Lastly for my analysis, I think it’s very useful to recall my differentiation between various types of gluten-free diets. First, there’s the gluten-free analog of the standard American diet, comprised primarily of heavily processed foods. The gluten-free components of those foods are typically corn, rice, tapioca, and to a lesser degree, potato. You’ll find those all in columns 2-5. As you can see, cornstarch and tapioca especially are poor sources of nutrition. They offer very little. Is it any surprise, then, that a diet heavily dependent upon these starches would be nutrient deficient? Brown rice flour and potato flour aren’t as bad. They’re actually pretty decent in their nutrition (especially when compared to cornstarch and tapioca!)?
Then, what if we consider my second grouping, which includes a gluten-free diet that incorporates more whole grains and the “ancient” alternative grains (sorghum, quinoa, millet, amaranth)? Then the nutritional picture starts to look even better. As a group they’re more nutrient dense than the first group. Plus, many of the ancient grains offer the complete set of amino acids. That’s a big added bonus.
The most striking to me, though, is that the gluten-free alternatives to wheat aren’t necessarily all that different from the wheat flour baseline. In some cases, they’re actually preferred from a nutrition standpoint.
But even more important to recognize is that none of these grains – from wheat right down to the ancient grains – are great sources of the nutrients which the research study focused on. You shouldn’t be making these starches – whether you eat gluten or not – as the basis of your nutrition. Sure, they can be a good source of carbs. But when it comes to rounding out the nutrient intake, look elsewhere.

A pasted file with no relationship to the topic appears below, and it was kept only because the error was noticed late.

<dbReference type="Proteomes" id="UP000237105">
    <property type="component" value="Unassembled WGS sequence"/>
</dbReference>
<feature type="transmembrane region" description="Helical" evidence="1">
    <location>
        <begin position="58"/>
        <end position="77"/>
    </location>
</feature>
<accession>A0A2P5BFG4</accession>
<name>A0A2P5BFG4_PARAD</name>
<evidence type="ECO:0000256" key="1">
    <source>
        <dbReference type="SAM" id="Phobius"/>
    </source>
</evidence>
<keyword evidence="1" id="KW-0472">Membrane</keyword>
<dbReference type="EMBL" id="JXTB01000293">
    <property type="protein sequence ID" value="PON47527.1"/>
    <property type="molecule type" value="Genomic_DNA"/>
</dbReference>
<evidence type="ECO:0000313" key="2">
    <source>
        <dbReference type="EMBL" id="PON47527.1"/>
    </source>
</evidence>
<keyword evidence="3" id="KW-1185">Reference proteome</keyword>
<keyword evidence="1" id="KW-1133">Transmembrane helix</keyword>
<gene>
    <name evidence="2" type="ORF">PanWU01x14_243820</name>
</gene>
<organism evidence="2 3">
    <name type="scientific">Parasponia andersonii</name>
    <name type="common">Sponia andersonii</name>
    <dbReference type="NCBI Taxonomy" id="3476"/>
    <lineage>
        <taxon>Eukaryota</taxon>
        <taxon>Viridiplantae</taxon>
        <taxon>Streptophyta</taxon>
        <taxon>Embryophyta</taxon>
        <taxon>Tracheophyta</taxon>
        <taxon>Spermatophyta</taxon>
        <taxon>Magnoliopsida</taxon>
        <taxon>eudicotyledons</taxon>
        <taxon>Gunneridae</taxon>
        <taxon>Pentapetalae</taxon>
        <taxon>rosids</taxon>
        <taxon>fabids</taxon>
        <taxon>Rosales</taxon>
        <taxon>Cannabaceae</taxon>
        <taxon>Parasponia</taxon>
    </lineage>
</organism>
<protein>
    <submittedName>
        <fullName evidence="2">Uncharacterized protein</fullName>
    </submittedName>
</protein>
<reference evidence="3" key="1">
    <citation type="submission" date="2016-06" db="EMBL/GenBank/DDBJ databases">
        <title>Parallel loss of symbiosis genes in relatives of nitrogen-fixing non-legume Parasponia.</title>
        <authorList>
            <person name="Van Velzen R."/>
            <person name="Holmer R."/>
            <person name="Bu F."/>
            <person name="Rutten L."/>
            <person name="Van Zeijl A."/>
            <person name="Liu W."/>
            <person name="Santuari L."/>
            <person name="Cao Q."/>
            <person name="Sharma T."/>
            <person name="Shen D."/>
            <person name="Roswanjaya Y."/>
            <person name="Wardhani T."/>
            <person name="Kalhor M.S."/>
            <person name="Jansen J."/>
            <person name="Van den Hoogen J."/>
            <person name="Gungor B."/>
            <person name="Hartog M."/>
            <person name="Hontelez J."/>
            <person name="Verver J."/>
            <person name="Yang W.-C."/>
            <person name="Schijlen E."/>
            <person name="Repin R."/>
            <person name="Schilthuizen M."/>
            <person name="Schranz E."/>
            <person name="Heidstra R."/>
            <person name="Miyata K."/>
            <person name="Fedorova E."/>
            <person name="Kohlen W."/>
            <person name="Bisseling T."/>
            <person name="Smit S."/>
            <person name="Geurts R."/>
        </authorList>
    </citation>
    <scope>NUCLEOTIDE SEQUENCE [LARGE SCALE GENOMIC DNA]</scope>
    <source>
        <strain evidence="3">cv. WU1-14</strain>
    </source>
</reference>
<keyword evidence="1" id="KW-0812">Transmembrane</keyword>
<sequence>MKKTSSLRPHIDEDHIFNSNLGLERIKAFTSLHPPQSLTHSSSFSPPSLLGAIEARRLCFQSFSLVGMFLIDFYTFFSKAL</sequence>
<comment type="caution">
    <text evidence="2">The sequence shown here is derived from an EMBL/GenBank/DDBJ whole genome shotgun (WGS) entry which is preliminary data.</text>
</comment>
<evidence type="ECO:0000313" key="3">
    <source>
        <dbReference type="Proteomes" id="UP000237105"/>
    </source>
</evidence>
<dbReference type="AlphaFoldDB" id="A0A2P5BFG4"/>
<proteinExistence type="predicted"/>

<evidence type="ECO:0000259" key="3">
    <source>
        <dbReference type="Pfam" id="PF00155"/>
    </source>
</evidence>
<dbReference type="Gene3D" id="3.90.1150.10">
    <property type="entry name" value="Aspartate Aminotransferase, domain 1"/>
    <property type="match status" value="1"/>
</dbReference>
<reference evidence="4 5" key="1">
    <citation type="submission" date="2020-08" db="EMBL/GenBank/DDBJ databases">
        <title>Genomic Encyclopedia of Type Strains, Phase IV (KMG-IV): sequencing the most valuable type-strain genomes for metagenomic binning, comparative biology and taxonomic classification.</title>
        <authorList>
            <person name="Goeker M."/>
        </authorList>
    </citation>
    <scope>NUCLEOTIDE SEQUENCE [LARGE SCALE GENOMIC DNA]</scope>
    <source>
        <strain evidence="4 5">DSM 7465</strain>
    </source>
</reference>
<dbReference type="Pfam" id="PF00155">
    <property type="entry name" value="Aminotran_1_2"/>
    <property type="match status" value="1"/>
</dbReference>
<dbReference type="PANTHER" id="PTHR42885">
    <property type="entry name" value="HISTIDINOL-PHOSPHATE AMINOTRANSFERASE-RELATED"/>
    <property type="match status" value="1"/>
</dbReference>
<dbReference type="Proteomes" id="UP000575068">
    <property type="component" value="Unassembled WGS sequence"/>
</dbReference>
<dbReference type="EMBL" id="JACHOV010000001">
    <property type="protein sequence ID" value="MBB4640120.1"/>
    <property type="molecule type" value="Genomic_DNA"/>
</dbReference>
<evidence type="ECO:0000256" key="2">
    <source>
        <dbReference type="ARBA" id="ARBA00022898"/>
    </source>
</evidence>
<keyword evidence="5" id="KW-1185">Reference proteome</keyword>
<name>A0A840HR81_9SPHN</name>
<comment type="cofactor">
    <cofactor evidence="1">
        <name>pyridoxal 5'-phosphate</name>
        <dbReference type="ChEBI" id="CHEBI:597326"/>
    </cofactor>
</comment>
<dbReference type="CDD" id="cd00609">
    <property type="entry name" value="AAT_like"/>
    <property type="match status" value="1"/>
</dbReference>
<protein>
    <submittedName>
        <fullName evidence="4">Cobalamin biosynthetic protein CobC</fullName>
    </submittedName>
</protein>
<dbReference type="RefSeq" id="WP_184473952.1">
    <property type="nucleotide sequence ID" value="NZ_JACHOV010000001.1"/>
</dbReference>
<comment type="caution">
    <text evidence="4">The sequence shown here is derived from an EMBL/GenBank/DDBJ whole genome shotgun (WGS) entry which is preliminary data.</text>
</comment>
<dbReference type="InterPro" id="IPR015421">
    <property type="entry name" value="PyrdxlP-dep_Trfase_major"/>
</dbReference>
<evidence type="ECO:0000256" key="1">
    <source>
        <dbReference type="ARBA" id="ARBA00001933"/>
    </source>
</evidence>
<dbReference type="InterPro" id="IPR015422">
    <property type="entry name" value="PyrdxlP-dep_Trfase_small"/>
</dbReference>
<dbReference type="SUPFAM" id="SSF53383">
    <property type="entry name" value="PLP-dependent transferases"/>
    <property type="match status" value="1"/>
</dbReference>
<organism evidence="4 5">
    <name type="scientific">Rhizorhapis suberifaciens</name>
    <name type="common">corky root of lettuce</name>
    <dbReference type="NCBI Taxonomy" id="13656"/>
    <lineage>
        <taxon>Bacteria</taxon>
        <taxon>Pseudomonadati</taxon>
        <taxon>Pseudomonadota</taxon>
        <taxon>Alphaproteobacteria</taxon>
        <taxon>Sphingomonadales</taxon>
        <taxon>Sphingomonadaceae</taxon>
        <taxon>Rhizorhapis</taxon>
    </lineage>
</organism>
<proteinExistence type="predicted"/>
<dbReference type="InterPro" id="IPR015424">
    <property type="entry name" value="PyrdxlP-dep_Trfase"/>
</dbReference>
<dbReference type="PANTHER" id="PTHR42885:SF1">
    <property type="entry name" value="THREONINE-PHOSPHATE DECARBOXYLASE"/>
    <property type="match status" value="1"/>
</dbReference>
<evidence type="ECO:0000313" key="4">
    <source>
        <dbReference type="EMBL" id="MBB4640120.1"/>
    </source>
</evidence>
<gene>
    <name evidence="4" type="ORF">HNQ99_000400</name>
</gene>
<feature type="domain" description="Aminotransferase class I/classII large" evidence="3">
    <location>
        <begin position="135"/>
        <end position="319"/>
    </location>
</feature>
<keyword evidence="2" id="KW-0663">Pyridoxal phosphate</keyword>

And that brings me to the third of my three groupings: the gluten-free set who eat a high percentage of fresh fruits and vegetables, as well as whole meats, fish, etc. They’re going to be the best off nutritionally. If you look at the government’s Dietary Guidelines for Americans, you’ll find that the best dietary sources of various nutrients have nothing to do with wheat or cornstarch or, for the most part, any of the other grains I profiled. Here’s a sampling of the best dietary sources of different nutrients:
Iron – soy, beef, beans, lentils, spinach, chickpeas, tomato, some seafood
Calcium – tofu, salmon, molasses, spinach, soy, beans, kale, yogurt, milk, cheese
Fiber – beans, peas, lentils, soy, fruits and vegetables (including banana, orange), sweet potato, whole grains, nuts and seeds
B6/B12 – meat, chicken, eggs, asparagus, broccoli, spinach, bananas, potatoes, milk, cheese, nuts, fish, brown rice
You know what I notice? That entire list is naturally gluten-free. The million dollar take home message is thus: if more gluten-free people ate a diet well-rounded with whole gluten-free grains, including the ancient grains, and rooted that diet in fresh fruits and vegetables, and whole meats and fish, it would go a very long way toward battling nutrient deficiency in the gluten-free diet. Keep that in mind the next time you’re at the grocery store, or planning a meal.
Author Information: Peter Bronski
Peter Bronski is an award-winning journalist, endurance athlete, and spokesperson for the National Foundation for Celiac Awareness. Diagnosed with celiac disease in 2007, he is the founder of the acclaimed blog, No Gluten, No Problem, and the co-author of the cookbooks, Artisanal Gluten-Free Cooking and Artisanal Gluten-Free Cupcakes. He has taught gluten-free seminars and cooking demos for groups such as the Gluten-Free Culinary Summit, the NFCA, and Whole Foods, and has been profiled or interviewed in a wide range of print and broadcast media, including NPR’s The Splendid Table.